– V2Blast
    Commented May 23, 2020 at 7:07
  • \$\begingroup\$ Relevant meta: Is there a rule or guideline stating that each post should only ask a single question? \$\endgroup\$
    – V2Blast
    Commented May 23, 2020 at 7:07
  • \$\begingroup\$ Your homebrew infusion is also entirely separate, mechanically speaking, from the subclass - as it can be taken by any artificer. As such, you should ask about that as a separate question as well. \$\endgroup\$
    – V2Blast
    Commented May 23, 2020 at 7:10
  • 2
    \$\begingroup\$ Thanks for the question feedback @V2Blast, I've edited out questions 3 and 4 and the Infusion. I'll probably be asking about some of them tomorrow. \$\endgroup\$
    – Blckknght
    Commented May 23, 2020 at 8:31
  • 1
    \$\begingroup\$ Do you want the spells cast using Magically Charged Instrument to benefit from Beguiling Melodies? Do you realize that the second part of Beguiling Melodies is only helpful if multiple performers are making separate performance checks at the same time? You can already use the help action to grant advantage on a performance check and usually if there are multiple performers the rule on "Working Together" comes into play. \$\endgroup\$
    – user60913
    Commented May 25, 2020 at 6:24

2 Answers 2


This is a huge job, much too big for me. But I'll give some thoughts that hopefully others can build on.

  • Musical Instrument Proficiency and Crafting: I think these are clear and not overpowered.
  • Arcane Luthier spells: Free minor illusion? Certainly a good cantrip.
  • Instrumental Virtuoso: The first point is extremely powerful, the second is powerful. The third is a great change, but I doubt it would cause problems. The first is concerning, a pure Luthier doesn't have many options (besides spamming minor Illusion), but a multiclass could take advantage of it to spam vicious mockery. I can't think of anything abusive at the moment, but it's a dangerous feature. You could limit it to artificer spells to cut out that possibility.
  • Beguiling Melodies: Powerful, but quite situational. Not more powerful than other artificer features
  • Magically Charged Instrument: Other archetypes tend to have more minor Lvl 9 features. I feel this is quite powerful. If you introduced spell storage as a core class feature earlier, then having it level up here would be appropriate.
  • Battlefield Instrumentation: Again, strong (but not too strong), lots of new effects.

The main problem I have with this class is that it has so many different effects. Other archetypes focus on 1 mechanic. Artillerist has the cannon, Battle Smith their robot, etc. I think your features introduce new mechanics at every stage, sometimes multiple in one level.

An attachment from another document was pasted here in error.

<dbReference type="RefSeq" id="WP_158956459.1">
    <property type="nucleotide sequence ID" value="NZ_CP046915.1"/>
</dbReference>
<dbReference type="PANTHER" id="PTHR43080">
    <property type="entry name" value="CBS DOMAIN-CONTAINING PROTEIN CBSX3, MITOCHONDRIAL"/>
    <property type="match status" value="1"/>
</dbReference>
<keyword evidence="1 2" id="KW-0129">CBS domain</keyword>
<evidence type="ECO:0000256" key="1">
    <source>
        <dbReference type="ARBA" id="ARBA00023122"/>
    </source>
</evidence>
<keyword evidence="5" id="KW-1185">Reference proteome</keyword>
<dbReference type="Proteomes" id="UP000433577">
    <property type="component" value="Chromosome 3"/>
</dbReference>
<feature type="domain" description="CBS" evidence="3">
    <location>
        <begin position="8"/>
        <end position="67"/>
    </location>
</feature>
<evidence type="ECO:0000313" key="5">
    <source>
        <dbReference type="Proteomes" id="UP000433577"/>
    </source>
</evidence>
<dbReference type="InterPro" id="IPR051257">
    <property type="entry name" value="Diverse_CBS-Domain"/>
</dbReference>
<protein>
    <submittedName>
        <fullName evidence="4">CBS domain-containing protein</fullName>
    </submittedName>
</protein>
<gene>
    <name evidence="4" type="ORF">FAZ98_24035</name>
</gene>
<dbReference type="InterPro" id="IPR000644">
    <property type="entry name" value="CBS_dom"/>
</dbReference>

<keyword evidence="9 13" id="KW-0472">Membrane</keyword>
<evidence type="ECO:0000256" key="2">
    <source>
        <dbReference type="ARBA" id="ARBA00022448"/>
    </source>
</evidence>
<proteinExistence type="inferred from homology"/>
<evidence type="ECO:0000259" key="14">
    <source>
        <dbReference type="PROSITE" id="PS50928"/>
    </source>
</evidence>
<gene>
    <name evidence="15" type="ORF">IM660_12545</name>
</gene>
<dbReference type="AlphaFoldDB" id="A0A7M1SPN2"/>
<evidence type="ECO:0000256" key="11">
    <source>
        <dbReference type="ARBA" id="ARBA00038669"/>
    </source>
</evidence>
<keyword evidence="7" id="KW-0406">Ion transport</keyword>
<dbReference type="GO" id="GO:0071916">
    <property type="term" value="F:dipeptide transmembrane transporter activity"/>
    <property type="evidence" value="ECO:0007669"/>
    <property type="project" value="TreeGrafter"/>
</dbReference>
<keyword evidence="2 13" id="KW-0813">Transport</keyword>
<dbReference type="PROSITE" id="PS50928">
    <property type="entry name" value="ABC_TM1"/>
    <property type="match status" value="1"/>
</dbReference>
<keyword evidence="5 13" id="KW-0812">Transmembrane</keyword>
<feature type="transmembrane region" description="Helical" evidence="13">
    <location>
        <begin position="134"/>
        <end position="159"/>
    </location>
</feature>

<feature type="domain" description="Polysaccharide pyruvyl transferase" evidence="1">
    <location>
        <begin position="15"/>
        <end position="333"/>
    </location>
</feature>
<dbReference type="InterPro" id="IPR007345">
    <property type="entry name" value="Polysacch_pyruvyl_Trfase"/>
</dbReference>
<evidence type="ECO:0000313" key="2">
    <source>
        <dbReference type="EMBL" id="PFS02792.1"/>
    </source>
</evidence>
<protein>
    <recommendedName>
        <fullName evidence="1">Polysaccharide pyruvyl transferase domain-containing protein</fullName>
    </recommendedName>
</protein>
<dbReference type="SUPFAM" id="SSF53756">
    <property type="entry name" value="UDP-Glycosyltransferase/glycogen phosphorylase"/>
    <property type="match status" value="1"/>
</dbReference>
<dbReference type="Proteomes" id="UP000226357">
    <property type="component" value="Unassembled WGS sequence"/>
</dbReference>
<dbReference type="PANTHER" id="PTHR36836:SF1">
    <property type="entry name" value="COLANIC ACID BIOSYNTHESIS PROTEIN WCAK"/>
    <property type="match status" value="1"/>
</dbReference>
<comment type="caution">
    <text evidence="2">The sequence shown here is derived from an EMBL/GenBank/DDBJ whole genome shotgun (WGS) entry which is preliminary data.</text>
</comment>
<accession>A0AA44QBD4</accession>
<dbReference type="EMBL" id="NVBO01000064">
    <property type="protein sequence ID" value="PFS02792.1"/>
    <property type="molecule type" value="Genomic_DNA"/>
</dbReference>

I know it's not what you want to hear, but your class could do with a lot more focus. The Luthier buffs their own spells, debuffs enemies' resistance to their spells, and has a lot of other random effects to do with playing their instrument. It's a lot to keep track of for me. If I were to try and describe the class, I'd say "their spells are really good so long as they are playing an instrument", it's a bit ill-defined.

However, nothing stands out as overpowered, and even the potentially abusable mechanics don't really go anywhere. Compared to other artificers, it's perhaps a little weaker, but only because it has more utility. This seems to me to be an extremely powerful control caster.

Personally, I would overhaul the class to focus on spell storing. If you could store spells in your instruments, and then cast them as bonus actions later, I think that's a great mechanic that could define a class.

  • \$\begingroup\$ You already have my upvote because the task was so large and you did a great job breaking it down. Do you think it is worthwhile to look at the problems of having a half-caster subclass primarily buff casting? Additionally a non-multiclass could pick up vicious mockery at level 10 as their additional cantrip (because of access to the bard spell list). \$\endgroup\$
    – user60913
    Commented Jul 3, 2020 at 0:51
  • \$\begingroup\$ @Odo I wouldn't know where to start with that, if you want to write some thoughts as an answer I'm sure it would be useful to me and others. \$\endgroup\$ Commented Jul 3, 2020 at 1:02
  • 1
    \$\begingroup\$ I have tried before and I just tried again. You are very correct in saying this is a huge job. \$\endgroup\$
    – user60913
    Commented Jul 3, 2020 at 8:22
  • \$\begingroup\$ @Odo Wow, what an answer you wrote! I can't read it all now, but it looks very thorough! Great work. \$\endgroup\$ Commented Jul 3, 2020 at 8:29

Very powerful at high levels. Pretty alright at low levels if power-gamed.